A Real-Life Lesson on Protecting your Identity

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By Delta Jones

Recently, one of my clients shared the unfortunate news that she had been the victim of vehicle vandalism and theft. Her purse was stolen along with her laptop and a few other valuable items. When I inquired if she was alright, she replied in a calm voice that all would be well because she had learned from Atled Financial what to do if her financial information were ever to be compromised.

My client offered to share all of the steps she took to protect herself in hopes of helping others in case they ever fall victim to having personal information stolen.

  1. Call the police and file a report. It will vary on the circumstance as to whether law enforcement will come to the scene. If not, go to the nearest police station and file a formal report of the crime. Try to list everything you can remember that was taken and list if any identification-related items including driver’s license, credit cards, insurance cards, etc. Obtain a copy of the police report. It will be needed for your insurance claim.
  2. Deactivate all debit and credit cards. Call your financial institutions and credit card companies to deactivate your cards. As for client, she had the apps uploaded on her phone and was able to deactivate her debit and credit cards right away. Still call in to make sure that every account is protected.
  3. File a claim with your insurance company. Call your insurance company to report theft and damage to your vehicle, residence, etc. Share the comprehensive list of all items stolen or damaged along with estimated values. Keep any receipts for any items or services purchased out-of-pocket related to the claim. You will need these in order to be reimbursed.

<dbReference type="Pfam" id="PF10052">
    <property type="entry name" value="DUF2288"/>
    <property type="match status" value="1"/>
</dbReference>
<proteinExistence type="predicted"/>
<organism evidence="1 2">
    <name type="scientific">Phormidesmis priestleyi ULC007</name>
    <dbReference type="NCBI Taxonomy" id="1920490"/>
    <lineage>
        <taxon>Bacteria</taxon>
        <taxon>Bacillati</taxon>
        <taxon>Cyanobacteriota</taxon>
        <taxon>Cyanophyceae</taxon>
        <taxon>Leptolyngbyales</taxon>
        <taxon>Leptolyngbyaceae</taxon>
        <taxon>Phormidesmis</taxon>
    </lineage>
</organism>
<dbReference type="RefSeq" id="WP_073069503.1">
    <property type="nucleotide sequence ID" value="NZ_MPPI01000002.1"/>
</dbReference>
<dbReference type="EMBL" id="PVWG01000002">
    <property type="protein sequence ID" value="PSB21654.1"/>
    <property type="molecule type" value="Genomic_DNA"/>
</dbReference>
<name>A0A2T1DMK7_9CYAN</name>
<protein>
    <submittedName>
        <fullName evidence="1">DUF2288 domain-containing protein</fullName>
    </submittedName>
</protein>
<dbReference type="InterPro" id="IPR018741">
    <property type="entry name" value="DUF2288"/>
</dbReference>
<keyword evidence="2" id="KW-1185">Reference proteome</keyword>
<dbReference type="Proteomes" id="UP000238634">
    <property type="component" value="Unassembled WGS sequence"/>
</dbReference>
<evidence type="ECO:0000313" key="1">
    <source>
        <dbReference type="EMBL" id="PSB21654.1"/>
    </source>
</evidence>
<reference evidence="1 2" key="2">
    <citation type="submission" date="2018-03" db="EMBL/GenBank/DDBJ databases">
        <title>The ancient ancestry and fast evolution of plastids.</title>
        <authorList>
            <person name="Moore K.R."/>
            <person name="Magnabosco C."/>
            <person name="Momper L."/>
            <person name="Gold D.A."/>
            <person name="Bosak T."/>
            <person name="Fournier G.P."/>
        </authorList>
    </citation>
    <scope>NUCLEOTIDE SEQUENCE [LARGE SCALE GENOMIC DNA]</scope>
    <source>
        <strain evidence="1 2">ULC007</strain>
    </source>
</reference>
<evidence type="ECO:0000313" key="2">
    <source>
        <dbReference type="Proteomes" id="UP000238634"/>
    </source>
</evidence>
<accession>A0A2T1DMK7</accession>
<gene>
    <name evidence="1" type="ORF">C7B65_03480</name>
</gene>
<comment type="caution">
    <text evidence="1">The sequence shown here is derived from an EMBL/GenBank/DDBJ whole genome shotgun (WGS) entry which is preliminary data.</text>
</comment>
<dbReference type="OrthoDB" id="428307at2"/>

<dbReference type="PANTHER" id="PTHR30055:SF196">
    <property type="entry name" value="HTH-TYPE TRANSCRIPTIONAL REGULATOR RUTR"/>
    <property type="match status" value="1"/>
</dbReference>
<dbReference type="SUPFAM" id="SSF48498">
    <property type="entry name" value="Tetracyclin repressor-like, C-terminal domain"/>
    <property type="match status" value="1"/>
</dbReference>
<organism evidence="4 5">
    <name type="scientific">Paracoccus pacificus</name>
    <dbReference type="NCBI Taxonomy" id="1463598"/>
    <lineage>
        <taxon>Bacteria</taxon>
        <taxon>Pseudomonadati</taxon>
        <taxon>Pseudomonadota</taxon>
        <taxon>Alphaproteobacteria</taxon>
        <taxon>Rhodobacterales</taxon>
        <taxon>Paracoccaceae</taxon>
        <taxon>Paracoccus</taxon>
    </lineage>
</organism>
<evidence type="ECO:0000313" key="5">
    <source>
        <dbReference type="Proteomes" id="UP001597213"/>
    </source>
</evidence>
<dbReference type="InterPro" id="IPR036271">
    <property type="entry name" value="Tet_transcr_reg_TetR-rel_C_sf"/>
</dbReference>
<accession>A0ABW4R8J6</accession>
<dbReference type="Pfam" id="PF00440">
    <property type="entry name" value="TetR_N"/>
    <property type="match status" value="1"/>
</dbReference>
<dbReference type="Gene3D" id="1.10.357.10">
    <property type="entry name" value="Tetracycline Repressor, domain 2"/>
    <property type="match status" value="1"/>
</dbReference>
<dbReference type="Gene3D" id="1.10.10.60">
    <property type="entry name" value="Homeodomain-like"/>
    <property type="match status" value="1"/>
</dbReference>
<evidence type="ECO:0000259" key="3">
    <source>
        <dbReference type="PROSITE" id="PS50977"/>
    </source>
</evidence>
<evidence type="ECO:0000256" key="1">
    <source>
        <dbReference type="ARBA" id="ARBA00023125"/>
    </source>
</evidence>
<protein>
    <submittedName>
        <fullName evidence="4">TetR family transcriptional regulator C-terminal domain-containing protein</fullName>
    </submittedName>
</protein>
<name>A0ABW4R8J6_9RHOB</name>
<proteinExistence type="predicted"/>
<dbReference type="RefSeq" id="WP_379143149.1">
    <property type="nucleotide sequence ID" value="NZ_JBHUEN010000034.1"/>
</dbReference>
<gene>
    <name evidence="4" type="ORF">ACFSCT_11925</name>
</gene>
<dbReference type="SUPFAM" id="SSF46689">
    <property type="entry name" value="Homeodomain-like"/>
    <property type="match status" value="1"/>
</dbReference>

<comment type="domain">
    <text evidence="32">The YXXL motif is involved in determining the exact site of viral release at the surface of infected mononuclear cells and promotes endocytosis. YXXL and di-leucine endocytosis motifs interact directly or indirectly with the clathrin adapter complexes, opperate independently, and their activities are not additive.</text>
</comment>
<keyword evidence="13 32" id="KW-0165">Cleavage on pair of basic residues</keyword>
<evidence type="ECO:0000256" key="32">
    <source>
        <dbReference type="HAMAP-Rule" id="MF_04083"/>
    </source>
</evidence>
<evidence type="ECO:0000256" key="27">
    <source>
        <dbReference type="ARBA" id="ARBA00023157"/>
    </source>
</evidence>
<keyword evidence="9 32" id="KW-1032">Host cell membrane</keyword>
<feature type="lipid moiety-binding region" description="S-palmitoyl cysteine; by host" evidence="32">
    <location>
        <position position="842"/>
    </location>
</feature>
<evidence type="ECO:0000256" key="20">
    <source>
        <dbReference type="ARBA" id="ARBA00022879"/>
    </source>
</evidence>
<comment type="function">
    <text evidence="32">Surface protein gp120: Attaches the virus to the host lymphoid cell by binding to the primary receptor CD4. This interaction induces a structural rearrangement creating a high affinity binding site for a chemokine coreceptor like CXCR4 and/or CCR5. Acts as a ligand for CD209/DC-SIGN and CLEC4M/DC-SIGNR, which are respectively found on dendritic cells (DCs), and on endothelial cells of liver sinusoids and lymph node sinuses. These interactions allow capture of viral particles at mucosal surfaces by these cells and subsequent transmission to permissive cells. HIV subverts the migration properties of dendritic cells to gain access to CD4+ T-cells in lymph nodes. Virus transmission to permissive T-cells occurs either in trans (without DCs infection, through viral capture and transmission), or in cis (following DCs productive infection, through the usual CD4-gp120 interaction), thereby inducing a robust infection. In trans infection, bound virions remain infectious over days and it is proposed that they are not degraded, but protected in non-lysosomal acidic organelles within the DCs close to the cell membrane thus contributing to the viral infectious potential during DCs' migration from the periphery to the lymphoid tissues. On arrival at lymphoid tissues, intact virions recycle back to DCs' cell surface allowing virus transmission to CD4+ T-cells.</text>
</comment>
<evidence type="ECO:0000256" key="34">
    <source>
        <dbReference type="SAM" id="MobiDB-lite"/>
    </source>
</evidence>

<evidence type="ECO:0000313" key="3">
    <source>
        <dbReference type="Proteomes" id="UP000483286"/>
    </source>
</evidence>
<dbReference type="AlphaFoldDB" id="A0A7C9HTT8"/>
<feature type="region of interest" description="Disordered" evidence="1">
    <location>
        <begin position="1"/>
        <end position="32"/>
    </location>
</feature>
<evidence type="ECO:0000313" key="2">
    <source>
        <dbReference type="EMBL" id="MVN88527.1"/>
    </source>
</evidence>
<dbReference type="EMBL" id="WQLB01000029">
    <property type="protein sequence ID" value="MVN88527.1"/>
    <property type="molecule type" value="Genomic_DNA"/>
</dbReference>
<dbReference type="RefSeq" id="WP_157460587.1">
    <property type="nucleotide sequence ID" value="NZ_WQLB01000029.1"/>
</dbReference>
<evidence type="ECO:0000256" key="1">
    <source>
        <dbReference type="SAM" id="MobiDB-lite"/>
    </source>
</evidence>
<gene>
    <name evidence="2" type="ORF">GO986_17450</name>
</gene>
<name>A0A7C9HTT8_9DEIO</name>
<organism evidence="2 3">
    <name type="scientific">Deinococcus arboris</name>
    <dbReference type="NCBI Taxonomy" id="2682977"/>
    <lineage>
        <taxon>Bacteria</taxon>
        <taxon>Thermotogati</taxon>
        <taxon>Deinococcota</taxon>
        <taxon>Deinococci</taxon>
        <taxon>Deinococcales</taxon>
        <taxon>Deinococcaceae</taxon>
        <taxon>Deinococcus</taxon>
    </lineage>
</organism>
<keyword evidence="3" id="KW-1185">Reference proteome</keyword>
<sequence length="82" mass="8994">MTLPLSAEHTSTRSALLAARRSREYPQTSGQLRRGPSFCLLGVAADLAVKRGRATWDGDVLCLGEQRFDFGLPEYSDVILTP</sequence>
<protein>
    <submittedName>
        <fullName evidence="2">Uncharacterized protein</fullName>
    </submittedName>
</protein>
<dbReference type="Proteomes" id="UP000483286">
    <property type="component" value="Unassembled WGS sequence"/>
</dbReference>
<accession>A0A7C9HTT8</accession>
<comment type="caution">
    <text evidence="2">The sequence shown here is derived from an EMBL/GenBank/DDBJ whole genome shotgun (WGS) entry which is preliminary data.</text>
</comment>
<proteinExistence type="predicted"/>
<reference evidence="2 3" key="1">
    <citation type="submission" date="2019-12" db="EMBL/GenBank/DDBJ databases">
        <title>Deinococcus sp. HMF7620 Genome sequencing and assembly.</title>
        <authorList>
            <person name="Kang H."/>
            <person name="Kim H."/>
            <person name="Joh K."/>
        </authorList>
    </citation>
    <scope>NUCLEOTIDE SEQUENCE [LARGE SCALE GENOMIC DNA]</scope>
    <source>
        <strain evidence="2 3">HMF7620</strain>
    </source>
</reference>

4. Contact the credit reporting agencies. If your license and other person information have been taken, chances are identity theft is on the horizon. By calling one of the three credit reporting agencies (Experian, TransUnion or Equifax) you can have a fraud alert placed on your account for to a year. If someone tries to open a new account using your information, additional information will be requested, and you will be alerted to verify that it is indeed you trying to open the account.
  5. Alert your employer, social security and other pertinent contacts of the theft. Let the Human Resources department at your place of work know that your identity has been compromised. This goes for any other entities including your 401K provider, social security, etc. It’s better to be safe than sorry when it comes to protecting your identity.
  6. Regularly check your account activity over the next 6 months. Log on regularly to make sure that there are no unauthorized transactions on your accounts. This helps you stay on top of whether someone is still trying to assume your identity. If you notice any unusual activity, contact your financial institutions right away.

Identity theft can happen to anyone! Make sure that you have extra copies of everything that you carry in your wallet. That way, if anything should happen, you can easily account for what information has been compromised. Everybody be safe out there!

At Atled Financial, we are always looking for ways to improve your bottom-line. To schedule a complimentary consultation or a presentation to your group or organization, call 219-513-3710 or email djwalker@atledfinancial.com and mention this column. Topic ideas for this column are welcome!

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